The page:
Travelling Solo to See Your Long Distance Partner

 Travelling Solo to see your long distance partner


“What we all want in life: to travel, fall in love and be happy”


Long distance relationships and travelling go hand in hand; one does not exist without the other. Whether it be the first, or tenth time, travelling solo is almost always unavoidable in an LDR. We’ve seen a lot of our community struggle with the idea of travelling on their own as we know it’s a huge step out of the comfort zone, but there are ways to make it a positive experience, rather then a dreaded period of time you have to endure before you get to be with your loved one.

Personally, I knew I wanted to travel on my own, even before I was in a long distance relationship. By the time it came around, I ended up having terrible anxiety; I couldn’t sleep, I was overthinking everything and I almost cancelled my trip. But instead of feeding the worry, I forced myself to prove that I could beat the beast that made me so unsure of myself. I could pull myself out of the headspace of weariness and into one of a confident and competent traveller by planning, determination and excitement.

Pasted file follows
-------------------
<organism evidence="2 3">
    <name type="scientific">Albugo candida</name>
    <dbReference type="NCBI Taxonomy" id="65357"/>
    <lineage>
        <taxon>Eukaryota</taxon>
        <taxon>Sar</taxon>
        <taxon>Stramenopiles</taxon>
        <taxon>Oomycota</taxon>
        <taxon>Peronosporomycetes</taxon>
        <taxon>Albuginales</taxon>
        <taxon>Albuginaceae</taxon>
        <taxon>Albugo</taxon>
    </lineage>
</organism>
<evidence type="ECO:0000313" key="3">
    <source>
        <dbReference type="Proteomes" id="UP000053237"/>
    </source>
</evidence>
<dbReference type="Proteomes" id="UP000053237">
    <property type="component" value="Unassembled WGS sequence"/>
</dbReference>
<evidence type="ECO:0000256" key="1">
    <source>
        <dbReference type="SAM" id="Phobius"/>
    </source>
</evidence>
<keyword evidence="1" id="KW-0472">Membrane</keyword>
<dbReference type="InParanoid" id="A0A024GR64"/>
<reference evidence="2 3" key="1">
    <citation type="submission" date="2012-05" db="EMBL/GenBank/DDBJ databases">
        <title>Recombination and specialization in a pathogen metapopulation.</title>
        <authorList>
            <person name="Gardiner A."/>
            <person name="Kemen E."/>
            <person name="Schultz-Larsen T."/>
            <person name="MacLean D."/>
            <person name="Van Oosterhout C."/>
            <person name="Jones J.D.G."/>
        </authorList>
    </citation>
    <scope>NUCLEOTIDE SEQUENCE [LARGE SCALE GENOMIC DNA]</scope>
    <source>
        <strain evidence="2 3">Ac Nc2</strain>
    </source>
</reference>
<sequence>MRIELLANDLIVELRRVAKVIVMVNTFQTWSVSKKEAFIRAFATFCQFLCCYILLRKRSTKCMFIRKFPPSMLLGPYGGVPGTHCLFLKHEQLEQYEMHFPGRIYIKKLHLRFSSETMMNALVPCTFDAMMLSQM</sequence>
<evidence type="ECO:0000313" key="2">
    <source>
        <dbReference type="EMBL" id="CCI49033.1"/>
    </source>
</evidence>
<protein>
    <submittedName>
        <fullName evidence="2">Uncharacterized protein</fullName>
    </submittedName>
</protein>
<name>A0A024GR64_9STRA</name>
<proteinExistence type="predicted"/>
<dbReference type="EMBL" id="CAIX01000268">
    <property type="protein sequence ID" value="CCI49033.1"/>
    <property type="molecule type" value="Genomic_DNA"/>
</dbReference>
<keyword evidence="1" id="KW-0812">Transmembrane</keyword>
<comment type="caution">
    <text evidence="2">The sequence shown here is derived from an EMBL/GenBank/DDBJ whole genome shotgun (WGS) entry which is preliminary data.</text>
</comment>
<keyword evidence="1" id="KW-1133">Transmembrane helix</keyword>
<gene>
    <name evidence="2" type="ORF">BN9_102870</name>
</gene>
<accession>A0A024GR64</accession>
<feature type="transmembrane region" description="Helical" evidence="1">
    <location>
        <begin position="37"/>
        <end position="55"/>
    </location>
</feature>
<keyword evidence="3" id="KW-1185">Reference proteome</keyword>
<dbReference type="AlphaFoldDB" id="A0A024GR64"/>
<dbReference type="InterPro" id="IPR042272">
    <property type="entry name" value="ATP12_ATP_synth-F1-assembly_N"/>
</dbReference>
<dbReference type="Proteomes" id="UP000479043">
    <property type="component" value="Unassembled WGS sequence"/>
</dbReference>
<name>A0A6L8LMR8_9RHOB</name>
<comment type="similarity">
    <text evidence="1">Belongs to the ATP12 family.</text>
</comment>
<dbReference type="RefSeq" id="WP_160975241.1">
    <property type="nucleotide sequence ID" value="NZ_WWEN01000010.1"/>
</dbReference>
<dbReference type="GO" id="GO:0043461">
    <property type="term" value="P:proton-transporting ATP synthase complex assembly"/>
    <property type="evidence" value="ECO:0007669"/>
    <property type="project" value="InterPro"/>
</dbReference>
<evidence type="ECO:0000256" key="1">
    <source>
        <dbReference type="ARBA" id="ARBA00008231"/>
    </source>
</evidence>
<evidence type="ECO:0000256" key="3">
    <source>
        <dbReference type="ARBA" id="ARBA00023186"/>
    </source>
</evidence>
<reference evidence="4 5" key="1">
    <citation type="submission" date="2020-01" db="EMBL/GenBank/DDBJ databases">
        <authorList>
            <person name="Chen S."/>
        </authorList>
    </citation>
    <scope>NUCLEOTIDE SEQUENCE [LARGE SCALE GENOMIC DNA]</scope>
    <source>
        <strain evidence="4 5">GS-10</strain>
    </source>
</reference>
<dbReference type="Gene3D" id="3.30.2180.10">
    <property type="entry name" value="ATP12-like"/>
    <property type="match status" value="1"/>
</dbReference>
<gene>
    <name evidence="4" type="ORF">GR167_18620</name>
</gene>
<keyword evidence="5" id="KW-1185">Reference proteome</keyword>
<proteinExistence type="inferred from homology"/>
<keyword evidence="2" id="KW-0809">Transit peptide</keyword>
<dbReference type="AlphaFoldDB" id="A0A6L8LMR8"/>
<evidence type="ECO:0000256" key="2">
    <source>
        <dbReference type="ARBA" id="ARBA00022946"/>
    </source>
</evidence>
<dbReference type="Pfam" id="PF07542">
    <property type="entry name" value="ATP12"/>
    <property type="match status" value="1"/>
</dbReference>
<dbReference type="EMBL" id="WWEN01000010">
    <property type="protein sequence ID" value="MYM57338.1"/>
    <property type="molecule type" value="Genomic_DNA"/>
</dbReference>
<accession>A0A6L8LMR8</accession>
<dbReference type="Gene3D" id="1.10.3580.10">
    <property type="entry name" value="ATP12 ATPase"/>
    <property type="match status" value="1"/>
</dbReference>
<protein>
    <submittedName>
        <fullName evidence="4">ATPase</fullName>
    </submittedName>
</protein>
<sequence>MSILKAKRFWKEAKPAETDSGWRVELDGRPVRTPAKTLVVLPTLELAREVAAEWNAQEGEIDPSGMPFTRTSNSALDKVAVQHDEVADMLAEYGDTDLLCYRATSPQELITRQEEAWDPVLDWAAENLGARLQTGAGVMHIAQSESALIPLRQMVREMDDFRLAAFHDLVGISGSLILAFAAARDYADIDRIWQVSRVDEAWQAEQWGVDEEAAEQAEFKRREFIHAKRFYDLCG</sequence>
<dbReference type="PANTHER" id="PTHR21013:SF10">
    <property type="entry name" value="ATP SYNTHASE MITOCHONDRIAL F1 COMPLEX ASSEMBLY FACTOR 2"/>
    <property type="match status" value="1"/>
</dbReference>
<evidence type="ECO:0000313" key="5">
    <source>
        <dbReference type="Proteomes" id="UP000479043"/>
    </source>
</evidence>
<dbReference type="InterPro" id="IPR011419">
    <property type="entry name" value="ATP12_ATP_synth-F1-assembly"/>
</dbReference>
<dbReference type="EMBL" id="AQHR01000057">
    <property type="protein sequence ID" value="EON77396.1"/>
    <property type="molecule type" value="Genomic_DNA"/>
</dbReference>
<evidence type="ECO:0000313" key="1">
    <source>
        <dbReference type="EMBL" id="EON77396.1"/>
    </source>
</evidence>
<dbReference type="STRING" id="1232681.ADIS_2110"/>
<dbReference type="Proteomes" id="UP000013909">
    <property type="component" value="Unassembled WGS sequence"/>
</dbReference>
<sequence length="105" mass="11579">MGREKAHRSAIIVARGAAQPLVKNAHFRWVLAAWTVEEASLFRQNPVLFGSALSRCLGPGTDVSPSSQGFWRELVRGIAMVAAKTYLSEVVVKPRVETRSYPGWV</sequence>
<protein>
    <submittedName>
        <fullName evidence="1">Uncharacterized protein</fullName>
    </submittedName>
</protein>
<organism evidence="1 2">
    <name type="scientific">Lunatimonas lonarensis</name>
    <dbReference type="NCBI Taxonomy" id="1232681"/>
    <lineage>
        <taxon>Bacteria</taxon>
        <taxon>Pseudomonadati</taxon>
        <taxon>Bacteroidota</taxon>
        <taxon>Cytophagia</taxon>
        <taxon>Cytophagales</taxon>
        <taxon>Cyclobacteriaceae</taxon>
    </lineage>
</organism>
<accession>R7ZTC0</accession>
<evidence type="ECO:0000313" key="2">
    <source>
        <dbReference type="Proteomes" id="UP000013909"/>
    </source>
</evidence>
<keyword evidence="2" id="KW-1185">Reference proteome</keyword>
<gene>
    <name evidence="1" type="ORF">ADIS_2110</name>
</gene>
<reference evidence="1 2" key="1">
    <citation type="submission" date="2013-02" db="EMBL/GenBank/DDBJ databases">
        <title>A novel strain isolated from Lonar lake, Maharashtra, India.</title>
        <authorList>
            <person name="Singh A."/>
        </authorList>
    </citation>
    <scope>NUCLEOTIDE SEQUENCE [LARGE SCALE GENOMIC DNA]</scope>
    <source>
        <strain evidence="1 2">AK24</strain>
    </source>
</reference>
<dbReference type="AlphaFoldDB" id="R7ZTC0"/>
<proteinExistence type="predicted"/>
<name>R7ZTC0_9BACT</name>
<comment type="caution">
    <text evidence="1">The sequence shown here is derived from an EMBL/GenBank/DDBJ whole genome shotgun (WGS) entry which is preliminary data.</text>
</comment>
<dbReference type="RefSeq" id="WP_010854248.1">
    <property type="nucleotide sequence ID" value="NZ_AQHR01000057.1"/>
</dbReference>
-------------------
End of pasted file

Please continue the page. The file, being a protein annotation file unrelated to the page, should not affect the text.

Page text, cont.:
Travelling alone is one of the truest forms of adulthood. You can either take that and run with it, or let it overwhelm you. Now this doesn’t have to be just by plane, it can be by train, bus, boat; any of these forms of transport can trigger negative feelings if you’re doing it alone. Be prepared to not rely on the usual safety net of family or friends. Your fears won’t have the creature comforts to hide behind when you’re out of your comfort zone. Boredom is prevalent and there isn’t a whole lot to do apart from mindlessly watching movies or taking dissatisfying naps that put your neck out. For most first time solo travellers, it’s usually that you just have no idea what you’re supposed to be doing or whether you’re doing it right; How do I find my gate? What do I need to get out of my bag for security? When am I allowed to get up to pee?

Yet the rush of independence and pride that sprouts from travelling solo can do wonders to your confidence. Taking the time to learn about the world by indulging in the experience without the influence of others is pure, enlightening and refreshing. It’s a time to get to know yourself in this setting and your natural reaction to the experiences of travel. You will learn as you go that you are more than capable of doing this independently. Most importantly, you’ll gain the advantage of being better equipped for the distance once you’ve experienced how to physically get to your partner.




Remind yourself why you’re doing this

Anytime you have a moment of doubt, reflect on the reasons for your trip; For yourself? Your partner? The experience? No matter what it is, focus on the road ahead as a growing opportunity and remind yourself that you’re doing this for a reason. Imagining yourself in the place you want to be will help quiet the negative thoughts and give you a moment to enjoy the excitement of the trip.